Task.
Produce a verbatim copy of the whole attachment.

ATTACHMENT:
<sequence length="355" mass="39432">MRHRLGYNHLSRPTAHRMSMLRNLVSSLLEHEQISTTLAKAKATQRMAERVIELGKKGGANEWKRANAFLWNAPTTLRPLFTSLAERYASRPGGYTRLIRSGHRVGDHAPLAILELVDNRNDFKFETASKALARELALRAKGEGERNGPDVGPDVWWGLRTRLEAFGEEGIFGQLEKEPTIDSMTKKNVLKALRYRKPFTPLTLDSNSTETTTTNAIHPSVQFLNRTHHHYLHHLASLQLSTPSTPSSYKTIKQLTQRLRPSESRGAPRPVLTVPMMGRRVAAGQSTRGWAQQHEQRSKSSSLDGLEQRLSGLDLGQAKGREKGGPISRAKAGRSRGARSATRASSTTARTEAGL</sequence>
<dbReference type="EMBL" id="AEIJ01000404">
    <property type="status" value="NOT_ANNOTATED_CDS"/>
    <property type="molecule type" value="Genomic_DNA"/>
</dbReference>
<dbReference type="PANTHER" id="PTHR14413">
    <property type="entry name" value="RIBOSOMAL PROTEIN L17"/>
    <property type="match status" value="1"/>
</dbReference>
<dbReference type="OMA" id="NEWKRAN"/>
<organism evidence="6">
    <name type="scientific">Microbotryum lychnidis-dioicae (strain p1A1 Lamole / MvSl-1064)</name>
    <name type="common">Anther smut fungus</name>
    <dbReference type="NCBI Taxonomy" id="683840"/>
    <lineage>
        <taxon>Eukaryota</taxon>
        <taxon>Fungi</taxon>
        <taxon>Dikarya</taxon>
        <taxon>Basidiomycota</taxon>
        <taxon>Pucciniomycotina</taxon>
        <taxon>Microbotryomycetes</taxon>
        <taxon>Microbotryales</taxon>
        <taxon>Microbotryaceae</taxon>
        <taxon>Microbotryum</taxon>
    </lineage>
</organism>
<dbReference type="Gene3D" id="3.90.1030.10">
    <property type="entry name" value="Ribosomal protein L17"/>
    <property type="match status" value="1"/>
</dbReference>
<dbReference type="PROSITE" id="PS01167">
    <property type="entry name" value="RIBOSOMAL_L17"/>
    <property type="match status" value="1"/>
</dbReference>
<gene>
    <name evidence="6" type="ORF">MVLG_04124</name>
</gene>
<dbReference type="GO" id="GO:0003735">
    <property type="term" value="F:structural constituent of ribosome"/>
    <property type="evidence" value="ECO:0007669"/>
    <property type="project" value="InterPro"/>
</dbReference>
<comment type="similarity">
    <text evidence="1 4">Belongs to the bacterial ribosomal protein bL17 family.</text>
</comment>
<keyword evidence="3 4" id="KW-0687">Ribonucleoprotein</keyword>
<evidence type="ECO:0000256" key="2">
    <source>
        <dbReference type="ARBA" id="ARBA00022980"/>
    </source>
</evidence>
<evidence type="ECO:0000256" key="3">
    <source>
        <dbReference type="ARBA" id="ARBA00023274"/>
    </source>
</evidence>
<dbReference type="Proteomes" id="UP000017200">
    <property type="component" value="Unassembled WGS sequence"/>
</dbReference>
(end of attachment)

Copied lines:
<sequence length="355" mass="39432">MRHRLGYNHLSRPTAHRMSMLRNLVSSLLEHEQISTTLAKAKATQRMAERVIELGKKGGANEWKRANAFLWNAPTTLRPLFTSLAERYASRPGGYTRLIRSGHRVGDHAPLAILELVDNRNDFKFETASKALARELALRAKGEGERNGPDVGPDVWWGLRTRLEAFGEEGIFGQLEKEPTIDSMTKKNVLKALRYRKPFTPLTLDSNSTETTTTNAIHPSVQFLNRTHHHYLHHLASLQLSTPSTPSSYKTIKQLTQRLRPSESRGAPRPVLTVPMMGRRVAAGQSTRGWAQQHEQRSKSSSLDGLEQRLSGLDLGQAKGREKGGPISRAKAGRSRGARSATRASSTTARTEAGL</sequence>
<dbReference type="EMBL" id="AEIJ01000404">
    <property type="status" value="NOT_ANNOTATED_CDS"/>
    <property type="molecule type" value="Genomic_DNA"/>
</dbReference>
<dbReference type="PANTHER" id="PTHR14413">
    <property type="entry name" value="RIBOSOMAL PROTEIN L17"/>
    <property type="match status" value="1"/>
</dbReference>
<dbReference type="OMA" id="NEWKRAN"/>
<organism evidence="6">
    <name type="scientific">Microbotryum lychnidis-dioicae (strain p1A1 Lamole / MvSl-1064)</name>
    <name type="common">Anther smut fungus</name>
    <dbReference type="NCBI Taxonomy" id="683840"/>
    <lineage>
        <taxon>Eukaryota</taxon>
        <taxon>Fungi</taxon>
        <taxon>Dikarya</taxon>
        <taxon>Basidiomycota</taxon>
        <taxon>Pucciniomycotina</taxon>
        <taxon>Microbotryomycetes</taxon>
        <taxon>Microbotryales</taxon>
        <taxon>Microbotryaceae</taxon>
        <taxon>Microbotryum</taxon>
    </lineage>
</organism>
<dbReference type="Gene3D" id="3.90.1030.10">
    <property type="entry name" value="Ribosomal protein L17"/>
    <property type="match status" value="1"/>
</dbReference>
<dbReference type="PROSITE" id="PS01167">
    <property type="entry name" value="RIBOSOMAL_L17"/>
    <property type="match status" value="1"/>
</dbReference>
<gene>
    <name evidence="6" type="ORF">MVLG_04124</name>
</gene>
<dbReference type="GO" id="GO:0003735">
    <property type="term" value="F:structural constituent of ribosome"/>
    <property type="evidence" value="ECO:0007669"/>
    <property type="project" value="InterPro"/>
</dbReference>
<comment type="similarity">
    <text evidence="1 4">Belongs to the bacterial ribosomal protein bL17 family.</text>
</comment>
<keyword evidence="3 4" id="KW-0687">Ribonucleoprotein</keyword>
<evidence type="ECO:0000256" key="2">
    <source>
        <dbReference type="ARBA" id="ARBA00022980"/>
    </source>
</evidence>
<evidence type="ECO:0000256" key="3">
    <source>
        <dbReference type="ARBA" id="ARBA00023274"/>
    </source>
</evidence>
<dbReference type="Proteomes" id="UP000017200">
    <property type="component" value="Unassembled WGS sequence"/>
</dbReference>